Postmarked Pauses

by | Feb 8, 2017 | Blogs, Spirituality

I found a letter in my mailbox, my friend’s characteristic handwriting looping out our names in their appropriate places. I looked for all the “G”s; I always love to see how people write them, and she’s someone who has to write them as much as I do. To: GG, From: GG. I flip the envelope over and smile: she’s still a third-grade teacher. Stickers seal the back flap.

We’re not exactly what you would call frequent pen-pals. We never drop the correspondence, but letters tend to rest before their replies. Maybe even a month. I keep hers in my top-left desk drawer; I don’t know where she keeps mine in the meantimes.

We’ve stopped apologizing for delayswe’re both teachers, and we know that there’s a lot of life happening in between each postmarked date. And in its time, a full report will arrive.


I remember unfolding her last letter around Christmastime, sitting at a hotel lobby table next to a Christmas tree and fireplace. Snows blew outside. Her friendly tone traced the loops of her writing, neatly fitting the thickly dashed lines of the thin brown paper we both learned to write on. Another artifact of her teaching. I remember being amazed by her clarity, honesty, and depth of reflectionat the end of the long haul of the fall semester, her letter paired with the weather to bring me deep pause: Where am I right now?

I tried to reply in-kind, but before I could match her depth I had to match her stationery. I leafed through my folders and found just the thing. I flipped it over and started writing, stopping only to look into the fire or out at the snow. An hour later, licking the envelope’s flap and smoothing it flat, I reflected againthis was a heck of a semester.


And last week, about a month after I had responded to her last letter, here came the response, perfectly timedagainat the end of a long day as I shuffled through the front door and past our community mailroom. Even before I took off my backpack, I tore open the end of the envelope and gently extracted the letter so not to hurt the fox and snowman stickers. Standing in the doorway to my room, I unceremoniously read the letter, start to finish, before setting it on my desk while I unpacked the day’s things. “i always delight in receiving your letters. i particularly enjoyed seeing how you wrote your last letter on the back of your bus driver certificate.”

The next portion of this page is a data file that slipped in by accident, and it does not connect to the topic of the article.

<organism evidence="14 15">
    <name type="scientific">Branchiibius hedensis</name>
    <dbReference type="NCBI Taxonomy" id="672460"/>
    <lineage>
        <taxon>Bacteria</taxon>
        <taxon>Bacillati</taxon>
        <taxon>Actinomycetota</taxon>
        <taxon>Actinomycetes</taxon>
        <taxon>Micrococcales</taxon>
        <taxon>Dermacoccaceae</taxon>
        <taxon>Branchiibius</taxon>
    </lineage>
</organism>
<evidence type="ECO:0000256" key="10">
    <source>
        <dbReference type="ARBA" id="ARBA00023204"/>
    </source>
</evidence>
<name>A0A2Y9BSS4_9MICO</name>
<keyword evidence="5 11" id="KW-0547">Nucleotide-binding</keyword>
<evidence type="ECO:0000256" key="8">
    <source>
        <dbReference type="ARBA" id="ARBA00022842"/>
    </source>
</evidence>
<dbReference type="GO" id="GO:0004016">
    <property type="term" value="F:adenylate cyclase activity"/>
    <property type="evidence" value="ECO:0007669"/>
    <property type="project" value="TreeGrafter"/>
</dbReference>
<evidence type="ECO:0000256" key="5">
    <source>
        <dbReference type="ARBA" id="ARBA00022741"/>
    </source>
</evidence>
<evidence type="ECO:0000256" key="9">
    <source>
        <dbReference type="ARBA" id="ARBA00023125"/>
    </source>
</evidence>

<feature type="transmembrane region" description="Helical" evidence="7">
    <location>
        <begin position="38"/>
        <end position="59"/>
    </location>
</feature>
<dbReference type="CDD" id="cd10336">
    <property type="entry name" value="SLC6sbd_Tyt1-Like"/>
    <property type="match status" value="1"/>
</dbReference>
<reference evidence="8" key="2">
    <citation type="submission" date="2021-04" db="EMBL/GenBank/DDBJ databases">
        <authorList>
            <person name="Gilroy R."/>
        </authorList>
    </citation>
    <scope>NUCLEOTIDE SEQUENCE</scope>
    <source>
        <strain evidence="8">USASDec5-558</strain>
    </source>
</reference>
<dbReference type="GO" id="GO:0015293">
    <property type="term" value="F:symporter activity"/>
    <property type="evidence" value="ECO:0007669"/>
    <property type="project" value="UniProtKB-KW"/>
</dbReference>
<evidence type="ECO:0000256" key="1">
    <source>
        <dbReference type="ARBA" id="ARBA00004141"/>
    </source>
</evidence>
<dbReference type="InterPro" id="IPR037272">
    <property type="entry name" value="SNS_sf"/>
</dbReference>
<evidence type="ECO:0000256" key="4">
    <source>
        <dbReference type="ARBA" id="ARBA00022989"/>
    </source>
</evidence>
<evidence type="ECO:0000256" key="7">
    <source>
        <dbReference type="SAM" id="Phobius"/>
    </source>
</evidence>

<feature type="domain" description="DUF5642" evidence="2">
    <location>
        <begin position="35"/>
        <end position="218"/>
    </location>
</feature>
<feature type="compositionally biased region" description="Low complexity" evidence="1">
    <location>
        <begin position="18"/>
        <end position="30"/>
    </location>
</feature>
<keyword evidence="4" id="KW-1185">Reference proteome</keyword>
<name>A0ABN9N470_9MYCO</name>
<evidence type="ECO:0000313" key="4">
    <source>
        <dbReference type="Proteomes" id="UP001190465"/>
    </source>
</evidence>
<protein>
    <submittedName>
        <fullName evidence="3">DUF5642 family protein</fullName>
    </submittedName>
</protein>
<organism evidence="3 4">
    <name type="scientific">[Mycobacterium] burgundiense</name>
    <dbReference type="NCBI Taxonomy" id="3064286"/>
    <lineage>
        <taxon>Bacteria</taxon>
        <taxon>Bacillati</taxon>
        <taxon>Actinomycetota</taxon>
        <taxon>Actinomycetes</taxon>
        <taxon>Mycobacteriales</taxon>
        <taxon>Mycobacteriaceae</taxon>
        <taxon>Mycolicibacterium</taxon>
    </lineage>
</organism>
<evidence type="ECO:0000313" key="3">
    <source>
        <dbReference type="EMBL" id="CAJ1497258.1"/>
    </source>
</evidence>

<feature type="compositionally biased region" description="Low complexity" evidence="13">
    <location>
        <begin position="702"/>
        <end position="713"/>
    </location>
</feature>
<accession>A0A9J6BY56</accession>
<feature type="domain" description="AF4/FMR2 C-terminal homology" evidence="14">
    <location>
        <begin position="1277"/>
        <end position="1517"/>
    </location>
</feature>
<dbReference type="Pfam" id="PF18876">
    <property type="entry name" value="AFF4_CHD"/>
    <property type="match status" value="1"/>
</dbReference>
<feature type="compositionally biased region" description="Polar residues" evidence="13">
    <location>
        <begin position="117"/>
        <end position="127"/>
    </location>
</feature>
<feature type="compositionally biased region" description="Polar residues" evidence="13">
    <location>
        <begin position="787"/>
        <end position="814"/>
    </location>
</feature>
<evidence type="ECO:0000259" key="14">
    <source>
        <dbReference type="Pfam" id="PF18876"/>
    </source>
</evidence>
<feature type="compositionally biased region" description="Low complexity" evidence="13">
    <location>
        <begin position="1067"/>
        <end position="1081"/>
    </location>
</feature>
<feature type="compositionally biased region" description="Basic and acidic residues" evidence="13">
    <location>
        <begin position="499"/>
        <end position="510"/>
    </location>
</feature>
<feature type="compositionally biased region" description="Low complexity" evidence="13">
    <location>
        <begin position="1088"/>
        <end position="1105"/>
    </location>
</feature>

My non-stop mind was stopped in its tracks. The compulsive activity of a January teacher retrying to build momentum after a long break: halted. I exhaled.


I used to have lots of ways to call time-out on lifeto shepherd a month’s worth of experience into one flock for accounting, inspection, and appreciation. While I was in Minnesota, we had communal silent prayer on Sunday nights. While I was in graduate school, I took long runs on Sundays. Last year, I took walks through the nearby hills with a fellow teacher.

This year, it’s the letters.

And I love it. The handwriting, the envelopes, the surprising stationery, the silly stamps, the poems on the envelopes and the long delays. I love all of it. But, I think I especially enjoy the long delays, the pauses postmarked clear as day, the date askew in the top corner of each envelope. Inside I will find the latest exchange in a conversation delightfully out of date but also delightfully still relevant: I wrote and she listened. And she started her letter with her responses, her responses of understanding or disbelief, of congratulation or condolence, of affirmation or advice.

In this way, our letters are more than just updates; they’re reminders to the other of where they were when they last wrote. When Gretchen writes, I know not only how she is but how I was. I used to overlook this or take it as an awkward reminder of our sporadic writing, but now… now, I count this as a great gift.

Yes, I could go just back to my journals to remember how I was. I could read about the anxieties of last November and the needed recoup of December. I could peruse my entries over the New Year and then count the unexpected blessings of early January.

But, letters offer me something more.

There is a deep grace in hearing it all again, my victories and challenges not written in a journal but by the hand of a friend. A month removed, and too late to troubleshoot. A simple and compassionate naming of what it is that I lived without too much fuss. I sit content in the calm of this reminder then turn with her artful transition to where she’s been, our lives always seeming to somehow overlap.

And so it goesshe wrote and now I listen: soon it will be my turn to respond in-kind. But not just yet. I finish the letter, say a little prayer for her, and slide it into my top-left desk drawer for another day.

That day will come, perhaps a quiet Saturday or an emptied evening. I will sit down at my desk chair and open her letter beside the paper and pencil I chose.


My letter starts itself, with encouragement and affirmation springing to her tales of victory, gentle care to her honesty about the hardest things. And so it goes…


The cover image, from Flickr user Jeric Santiago, can be found here.


Garrett Gundlach, SJ   /   All posts by Garrett